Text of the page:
It won’t be long before University of Tennessee students are enjoying the new and long-awaited RecSports fields on Sutherland Avenue.
The forty-acre complex will open early in the spring semester. The two-year construction project is on track to wrap up in mid-January, just in time to host the full gamut of intramurals and student activities. More than 10,000 students participate in UT’s sport clubs and intramural programs each year.
Funded solely through student activity fees, the new complex will significantly improve intramural programming and provide much more flexibility and convenience in scheduling of games and practices for sport clubs.
Most games are now played on the 2.5-acre RecSports field, while others are scheduled off campus due to space limitations.
The new complex will have an open-air seating pavilion and a central building which will serve as a field and equipment house, three sand volleyball courts, two softball fields, and eight multi-purpose fields that can be used for flag football, lacrosse, soccer, and other sports. The complex also will have plenty of parking and terraced seating for spectators on several fields.
Student Life Vice Chancellor Tim Rogers said that having natural and artificial turf will provide more flexibility to play intramurals and tournaments year round when inclement weather hits.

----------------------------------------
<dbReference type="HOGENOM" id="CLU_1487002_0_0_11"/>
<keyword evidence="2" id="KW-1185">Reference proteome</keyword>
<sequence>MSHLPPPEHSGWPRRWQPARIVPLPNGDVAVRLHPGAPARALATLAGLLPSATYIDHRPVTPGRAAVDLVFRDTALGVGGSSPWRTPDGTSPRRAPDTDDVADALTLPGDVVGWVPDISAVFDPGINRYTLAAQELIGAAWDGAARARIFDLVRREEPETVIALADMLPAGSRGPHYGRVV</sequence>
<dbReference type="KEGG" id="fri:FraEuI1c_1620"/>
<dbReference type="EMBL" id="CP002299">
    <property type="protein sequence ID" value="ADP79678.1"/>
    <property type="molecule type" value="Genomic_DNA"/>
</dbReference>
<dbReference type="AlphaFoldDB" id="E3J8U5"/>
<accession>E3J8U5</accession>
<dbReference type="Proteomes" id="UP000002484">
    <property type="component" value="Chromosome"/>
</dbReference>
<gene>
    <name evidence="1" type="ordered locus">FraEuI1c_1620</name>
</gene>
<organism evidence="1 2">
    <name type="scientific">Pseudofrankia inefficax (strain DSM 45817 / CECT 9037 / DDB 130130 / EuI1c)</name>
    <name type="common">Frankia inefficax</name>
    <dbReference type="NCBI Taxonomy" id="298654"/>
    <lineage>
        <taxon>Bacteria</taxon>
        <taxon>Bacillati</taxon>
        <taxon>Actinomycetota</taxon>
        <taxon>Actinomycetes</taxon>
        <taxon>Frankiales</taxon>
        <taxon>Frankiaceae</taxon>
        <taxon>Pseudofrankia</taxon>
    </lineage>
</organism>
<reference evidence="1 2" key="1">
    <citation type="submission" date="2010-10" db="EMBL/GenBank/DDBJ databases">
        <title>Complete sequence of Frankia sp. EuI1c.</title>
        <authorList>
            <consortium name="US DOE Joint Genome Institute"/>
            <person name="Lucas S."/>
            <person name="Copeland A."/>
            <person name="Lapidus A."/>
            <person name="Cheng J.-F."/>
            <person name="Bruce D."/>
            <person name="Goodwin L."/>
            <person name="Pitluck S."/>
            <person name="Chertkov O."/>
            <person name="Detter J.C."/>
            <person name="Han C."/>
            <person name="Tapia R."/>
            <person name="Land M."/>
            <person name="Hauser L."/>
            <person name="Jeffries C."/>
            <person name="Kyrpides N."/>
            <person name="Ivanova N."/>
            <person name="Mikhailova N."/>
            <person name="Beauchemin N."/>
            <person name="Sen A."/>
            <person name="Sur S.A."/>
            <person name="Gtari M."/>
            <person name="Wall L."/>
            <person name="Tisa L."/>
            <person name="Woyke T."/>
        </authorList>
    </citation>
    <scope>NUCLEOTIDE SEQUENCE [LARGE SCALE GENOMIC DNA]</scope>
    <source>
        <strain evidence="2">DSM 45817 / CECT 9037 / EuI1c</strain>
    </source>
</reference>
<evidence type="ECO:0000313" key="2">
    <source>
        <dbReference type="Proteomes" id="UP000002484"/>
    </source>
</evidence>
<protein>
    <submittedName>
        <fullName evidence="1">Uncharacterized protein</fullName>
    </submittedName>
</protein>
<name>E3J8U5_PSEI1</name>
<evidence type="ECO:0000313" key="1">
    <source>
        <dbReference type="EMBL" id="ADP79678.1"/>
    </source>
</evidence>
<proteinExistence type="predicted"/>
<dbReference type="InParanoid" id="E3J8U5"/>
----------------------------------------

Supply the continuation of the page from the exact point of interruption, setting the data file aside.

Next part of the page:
“This has been a great need for a long time. We are pleased that our students will soon get to enjoy the new complex,” Rogers said.
RecSports Director Rex Pringle anticipates the new complex will spark additional growth in the number of student teams, particularly in flag football, soccer, softball, and sand volleyball.
The pavilion, the central building, and the utility/maintenance building are now being built and artificial turf is being installed. The complex connects to the city’s Third Creek Greenway and is just three miles from campus by car or by way of the greenway.
Rogers said the university has worked with students for more than twelve years on how best to address the need for field space. More than twenty-five sites were evaluated before the site was chosen in 2009. Because the campus is bordered by downtown Knoxville, Cumberland Avenue, and Fort Sanders along with the Tennessee River, railroads, and major interstates, it was difficult to find a large parcel of flat land near the campus.